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63.000000 USD

Belfast: Pt. I: To 1840

by Stephen A. Royle, Raymond Gillespie
Sheet map, folded
Book cover image
Number 11 in the Irish Historic Towns Atlas series, Dublin, part I, to 1610 is the first in a series of four parts relating to Irish cities. Its breadth of material is underpinned by a topographical information section that lists historical and archaeological details of over 1,300 sites and an ...
Dublin
Number 11 in the Irish Historic Towns Atlas series, Dublin, part I, to 1610 is the first in a series of four parts relating to Irish cities. Its breadth of material is underpinned by a topographical information section that lists historical and archaeological details of over 1,300 sites and an essay tracing the development of the city to 1610. The rich body of maps collected here includes: a large composite medieval map illustrating Dublin in c. 840-c. 1540; a map depicting the growth of the city to 1610; John Speed's map of Dublin (1610); maps of Dublin Castle (1606), Christ Church Cathedral (1764) and St Patrick's Cathedral (1754); a reconstruction of the city in 1846-7 and a facsimile of the municipal boundary map (1837) showing some medieval features in a nineteenth-century context. Added to this trove are two Ordnance Survey maps showing Dublin in its surroundings and the modern city; a bird's eye view of medieval Dublin; and photographs of the Wood Quay and Winetavern Street excavations from the 1970s giving a flavour of Dublin's archaeological landscape; and a modern aerial view. Author: H.B. Clarke; Series editors: Anngret Simms, H.B. Clarke, Raymond Gillespie; Consultant editor: J.H. Andrews; Cartographic editor: Sarah Gearty
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63.000000 USD

Dublin

by H. B. Clarke
Sheet map, folded
Book cover image
Number 10, Kilkenny, is the first publication of a city in the 'Irish Historic Towns Atlas' series. Kilkenny contains a topographical information section that lists historical and archaeological details of almost 2,000 sites and an essay, all tracing the evolution of the city. Special maps include a large colour reconstruction ...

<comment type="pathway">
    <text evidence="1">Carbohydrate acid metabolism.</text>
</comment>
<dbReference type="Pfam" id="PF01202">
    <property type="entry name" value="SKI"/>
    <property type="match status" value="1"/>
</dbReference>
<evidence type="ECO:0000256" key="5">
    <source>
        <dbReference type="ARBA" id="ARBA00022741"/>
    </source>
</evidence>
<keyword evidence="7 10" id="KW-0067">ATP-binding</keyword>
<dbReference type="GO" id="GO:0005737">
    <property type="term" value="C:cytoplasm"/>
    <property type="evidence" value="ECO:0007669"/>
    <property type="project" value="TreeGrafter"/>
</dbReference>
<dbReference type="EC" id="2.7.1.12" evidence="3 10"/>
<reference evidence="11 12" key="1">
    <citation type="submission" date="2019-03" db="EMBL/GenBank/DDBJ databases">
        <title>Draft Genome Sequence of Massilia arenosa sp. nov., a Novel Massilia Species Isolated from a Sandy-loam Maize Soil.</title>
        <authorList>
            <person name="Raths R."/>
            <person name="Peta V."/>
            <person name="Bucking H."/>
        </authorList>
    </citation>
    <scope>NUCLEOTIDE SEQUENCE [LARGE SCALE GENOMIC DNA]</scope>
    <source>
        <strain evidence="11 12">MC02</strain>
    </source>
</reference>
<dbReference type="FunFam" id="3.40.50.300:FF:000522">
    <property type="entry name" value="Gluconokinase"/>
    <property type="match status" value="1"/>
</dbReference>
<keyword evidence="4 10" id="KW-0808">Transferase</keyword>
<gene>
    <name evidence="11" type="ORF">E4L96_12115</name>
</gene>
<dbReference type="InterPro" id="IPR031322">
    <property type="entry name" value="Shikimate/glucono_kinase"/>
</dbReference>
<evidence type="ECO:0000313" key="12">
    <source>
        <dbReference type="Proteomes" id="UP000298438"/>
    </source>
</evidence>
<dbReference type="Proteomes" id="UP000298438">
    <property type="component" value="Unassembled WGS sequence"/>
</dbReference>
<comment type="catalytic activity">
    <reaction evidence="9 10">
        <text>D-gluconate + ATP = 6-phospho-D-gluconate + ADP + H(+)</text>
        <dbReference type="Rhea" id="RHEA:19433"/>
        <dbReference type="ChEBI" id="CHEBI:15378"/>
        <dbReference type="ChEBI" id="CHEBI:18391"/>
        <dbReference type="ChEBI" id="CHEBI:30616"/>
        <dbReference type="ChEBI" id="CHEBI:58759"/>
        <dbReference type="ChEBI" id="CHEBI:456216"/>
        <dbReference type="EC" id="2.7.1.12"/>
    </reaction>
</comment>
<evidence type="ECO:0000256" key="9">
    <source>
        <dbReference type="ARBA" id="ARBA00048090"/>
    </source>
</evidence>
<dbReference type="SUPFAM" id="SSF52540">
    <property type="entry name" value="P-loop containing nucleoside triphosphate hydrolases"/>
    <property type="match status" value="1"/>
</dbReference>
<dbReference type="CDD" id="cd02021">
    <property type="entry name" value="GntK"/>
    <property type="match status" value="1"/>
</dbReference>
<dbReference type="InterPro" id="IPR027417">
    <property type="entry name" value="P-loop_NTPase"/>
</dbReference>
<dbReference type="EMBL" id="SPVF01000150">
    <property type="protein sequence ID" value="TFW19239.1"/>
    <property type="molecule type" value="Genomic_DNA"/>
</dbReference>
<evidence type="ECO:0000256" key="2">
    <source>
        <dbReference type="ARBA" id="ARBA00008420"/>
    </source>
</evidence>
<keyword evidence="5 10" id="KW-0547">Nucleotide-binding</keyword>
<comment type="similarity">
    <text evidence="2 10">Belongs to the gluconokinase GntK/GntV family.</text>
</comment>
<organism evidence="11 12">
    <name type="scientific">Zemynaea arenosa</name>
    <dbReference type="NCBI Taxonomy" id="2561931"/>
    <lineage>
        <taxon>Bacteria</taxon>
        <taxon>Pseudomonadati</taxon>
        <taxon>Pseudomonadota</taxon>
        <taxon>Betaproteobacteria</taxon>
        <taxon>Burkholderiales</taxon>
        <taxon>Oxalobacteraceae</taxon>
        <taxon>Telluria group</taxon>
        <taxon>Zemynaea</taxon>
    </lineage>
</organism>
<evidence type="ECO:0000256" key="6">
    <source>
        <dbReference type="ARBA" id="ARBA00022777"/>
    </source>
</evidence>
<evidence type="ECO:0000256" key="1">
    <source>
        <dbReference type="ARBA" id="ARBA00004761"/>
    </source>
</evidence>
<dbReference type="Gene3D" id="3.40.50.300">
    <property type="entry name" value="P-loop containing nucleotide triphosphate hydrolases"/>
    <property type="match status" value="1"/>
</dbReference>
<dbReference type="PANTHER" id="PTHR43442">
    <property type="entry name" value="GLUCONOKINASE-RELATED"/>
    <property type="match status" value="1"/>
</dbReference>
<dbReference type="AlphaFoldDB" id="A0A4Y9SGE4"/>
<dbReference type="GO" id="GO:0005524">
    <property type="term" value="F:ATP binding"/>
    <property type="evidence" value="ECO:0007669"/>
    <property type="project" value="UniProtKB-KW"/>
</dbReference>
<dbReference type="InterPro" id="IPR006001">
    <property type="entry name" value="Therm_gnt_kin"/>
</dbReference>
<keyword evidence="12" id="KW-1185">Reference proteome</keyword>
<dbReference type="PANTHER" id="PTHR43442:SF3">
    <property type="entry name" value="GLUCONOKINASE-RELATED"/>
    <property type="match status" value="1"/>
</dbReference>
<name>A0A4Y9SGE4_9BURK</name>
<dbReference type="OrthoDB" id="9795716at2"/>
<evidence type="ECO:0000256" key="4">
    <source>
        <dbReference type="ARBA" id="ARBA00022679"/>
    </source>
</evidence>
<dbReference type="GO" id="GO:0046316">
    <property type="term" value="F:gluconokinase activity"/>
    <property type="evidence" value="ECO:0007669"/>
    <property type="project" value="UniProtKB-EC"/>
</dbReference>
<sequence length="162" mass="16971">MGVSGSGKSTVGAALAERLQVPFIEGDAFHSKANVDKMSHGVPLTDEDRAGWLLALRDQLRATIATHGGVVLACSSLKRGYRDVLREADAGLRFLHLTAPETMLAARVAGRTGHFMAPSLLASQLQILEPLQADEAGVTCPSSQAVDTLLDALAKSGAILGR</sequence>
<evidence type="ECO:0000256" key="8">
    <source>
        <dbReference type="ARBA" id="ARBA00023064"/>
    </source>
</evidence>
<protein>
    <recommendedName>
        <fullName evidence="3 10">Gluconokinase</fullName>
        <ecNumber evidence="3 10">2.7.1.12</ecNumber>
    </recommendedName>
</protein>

Kilkenny
Number 10, Kilkenny, is the first publication of a city in the 'Irish Historic Towns Atlas' series. Kilkenny contains a topographical information section that lists historical and archaeological details of almost 2,000 sites and an essay, all tracing the evolution of the city. Special maps include a large colour reconstruction of the city in c. 1842; the Down Survey map of c. 1655; a map depicting the growth of the city up to 1758 and the value of houses in 1850; John Rocque's map in 1758; views of the city by Francis Place, c. 1698 and Thomas Mitchell, c. 1760; and three Ordnance Survey maps showing Kilkenny in its surroundings, the modern city and an extract from the large scale town plan, 1841. A number of small black and white maps are dotted through the text section. Photographs of High Street and Kilkenny Castle offer a window onto the atmosphere of the city in c. 1900, and an aerial view represents the city in more modern times. Maps, plates and text are all bound in an A3 folder. Author: John Bradley; Series editors: Anngret Simms, H.B. Clarke, Raymond Gillespie; Consultant editor: J.H. Andrews; Cartographic editor: Sarah Gearty
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52.500000 USD

Kilkenny

by John Bradley
Sheet map, folded
Book cover image
This map and booklet offers a profound visual insight into medieval Dublin. The results of historical research and archaeological exploration are revealed in the form of bright colours and symbols representing features from the city's Gaelic, Viking, Hiberno-Norse, Anglo-Norman and Anglo-Irish past. The information is superimposed on a more modern ...